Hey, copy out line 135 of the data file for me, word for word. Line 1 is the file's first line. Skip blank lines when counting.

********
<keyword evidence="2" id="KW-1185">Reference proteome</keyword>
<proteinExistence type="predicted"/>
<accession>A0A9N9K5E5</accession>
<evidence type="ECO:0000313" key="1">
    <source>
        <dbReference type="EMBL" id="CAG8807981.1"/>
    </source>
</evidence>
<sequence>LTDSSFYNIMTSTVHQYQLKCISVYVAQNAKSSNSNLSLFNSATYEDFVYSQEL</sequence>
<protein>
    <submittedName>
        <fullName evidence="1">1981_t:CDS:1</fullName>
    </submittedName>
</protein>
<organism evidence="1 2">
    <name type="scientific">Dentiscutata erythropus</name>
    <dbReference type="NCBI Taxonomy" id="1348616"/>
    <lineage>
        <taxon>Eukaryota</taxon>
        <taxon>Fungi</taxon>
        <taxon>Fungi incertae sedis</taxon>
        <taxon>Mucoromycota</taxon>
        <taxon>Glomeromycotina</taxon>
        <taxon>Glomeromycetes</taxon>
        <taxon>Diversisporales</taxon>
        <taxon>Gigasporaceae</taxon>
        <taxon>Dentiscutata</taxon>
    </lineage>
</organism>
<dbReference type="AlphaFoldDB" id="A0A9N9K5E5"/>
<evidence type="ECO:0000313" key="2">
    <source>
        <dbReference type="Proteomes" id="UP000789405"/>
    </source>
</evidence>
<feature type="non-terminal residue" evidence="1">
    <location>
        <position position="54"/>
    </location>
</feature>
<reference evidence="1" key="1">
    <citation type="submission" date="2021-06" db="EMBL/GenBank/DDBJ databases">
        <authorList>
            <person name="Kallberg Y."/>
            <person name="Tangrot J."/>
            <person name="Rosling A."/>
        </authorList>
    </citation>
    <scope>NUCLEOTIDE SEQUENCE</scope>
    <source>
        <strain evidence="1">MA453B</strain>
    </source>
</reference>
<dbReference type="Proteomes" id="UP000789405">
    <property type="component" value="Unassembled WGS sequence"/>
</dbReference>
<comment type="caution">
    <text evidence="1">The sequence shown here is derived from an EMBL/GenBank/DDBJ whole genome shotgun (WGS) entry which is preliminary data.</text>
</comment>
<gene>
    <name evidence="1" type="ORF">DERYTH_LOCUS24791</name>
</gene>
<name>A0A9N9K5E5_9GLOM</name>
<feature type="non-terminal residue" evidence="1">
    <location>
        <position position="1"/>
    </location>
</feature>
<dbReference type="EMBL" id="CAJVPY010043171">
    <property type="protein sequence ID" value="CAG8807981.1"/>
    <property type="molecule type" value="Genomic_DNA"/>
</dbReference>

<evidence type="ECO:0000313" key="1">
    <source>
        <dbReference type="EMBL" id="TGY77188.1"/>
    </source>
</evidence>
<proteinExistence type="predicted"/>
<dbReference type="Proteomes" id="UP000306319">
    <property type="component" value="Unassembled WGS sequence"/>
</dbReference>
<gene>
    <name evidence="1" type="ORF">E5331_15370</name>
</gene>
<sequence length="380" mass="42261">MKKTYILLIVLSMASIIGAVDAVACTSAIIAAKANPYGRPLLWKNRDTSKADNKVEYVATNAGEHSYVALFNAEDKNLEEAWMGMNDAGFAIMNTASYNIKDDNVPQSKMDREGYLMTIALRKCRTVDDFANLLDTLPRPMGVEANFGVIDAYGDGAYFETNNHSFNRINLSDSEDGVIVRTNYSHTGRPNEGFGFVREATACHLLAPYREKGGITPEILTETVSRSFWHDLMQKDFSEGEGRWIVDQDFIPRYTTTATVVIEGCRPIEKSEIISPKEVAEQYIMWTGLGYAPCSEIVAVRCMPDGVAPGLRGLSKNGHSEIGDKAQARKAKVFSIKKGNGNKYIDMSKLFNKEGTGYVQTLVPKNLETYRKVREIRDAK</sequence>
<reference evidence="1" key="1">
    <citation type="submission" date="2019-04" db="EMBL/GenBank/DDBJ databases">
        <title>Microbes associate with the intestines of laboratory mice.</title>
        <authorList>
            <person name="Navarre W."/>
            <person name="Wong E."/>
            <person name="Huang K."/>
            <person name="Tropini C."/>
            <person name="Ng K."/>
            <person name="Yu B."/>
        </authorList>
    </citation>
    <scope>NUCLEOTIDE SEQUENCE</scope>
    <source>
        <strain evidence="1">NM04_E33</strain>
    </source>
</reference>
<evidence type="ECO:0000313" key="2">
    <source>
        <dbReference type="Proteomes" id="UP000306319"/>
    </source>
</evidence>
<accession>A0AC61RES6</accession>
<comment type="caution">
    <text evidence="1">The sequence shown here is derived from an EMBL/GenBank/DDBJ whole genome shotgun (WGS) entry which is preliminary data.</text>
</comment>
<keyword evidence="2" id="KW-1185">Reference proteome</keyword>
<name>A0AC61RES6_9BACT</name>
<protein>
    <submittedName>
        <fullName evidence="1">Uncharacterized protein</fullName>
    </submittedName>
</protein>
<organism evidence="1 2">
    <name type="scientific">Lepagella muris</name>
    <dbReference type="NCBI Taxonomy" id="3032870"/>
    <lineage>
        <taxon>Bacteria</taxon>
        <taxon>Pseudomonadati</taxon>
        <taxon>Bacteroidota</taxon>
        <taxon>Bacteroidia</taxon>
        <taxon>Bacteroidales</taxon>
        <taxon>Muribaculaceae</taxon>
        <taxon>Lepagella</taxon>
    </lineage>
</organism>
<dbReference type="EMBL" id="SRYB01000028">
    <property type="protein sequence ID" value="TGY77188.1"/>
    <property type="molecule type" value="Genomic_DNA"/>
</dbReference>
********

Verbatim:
</dbReference>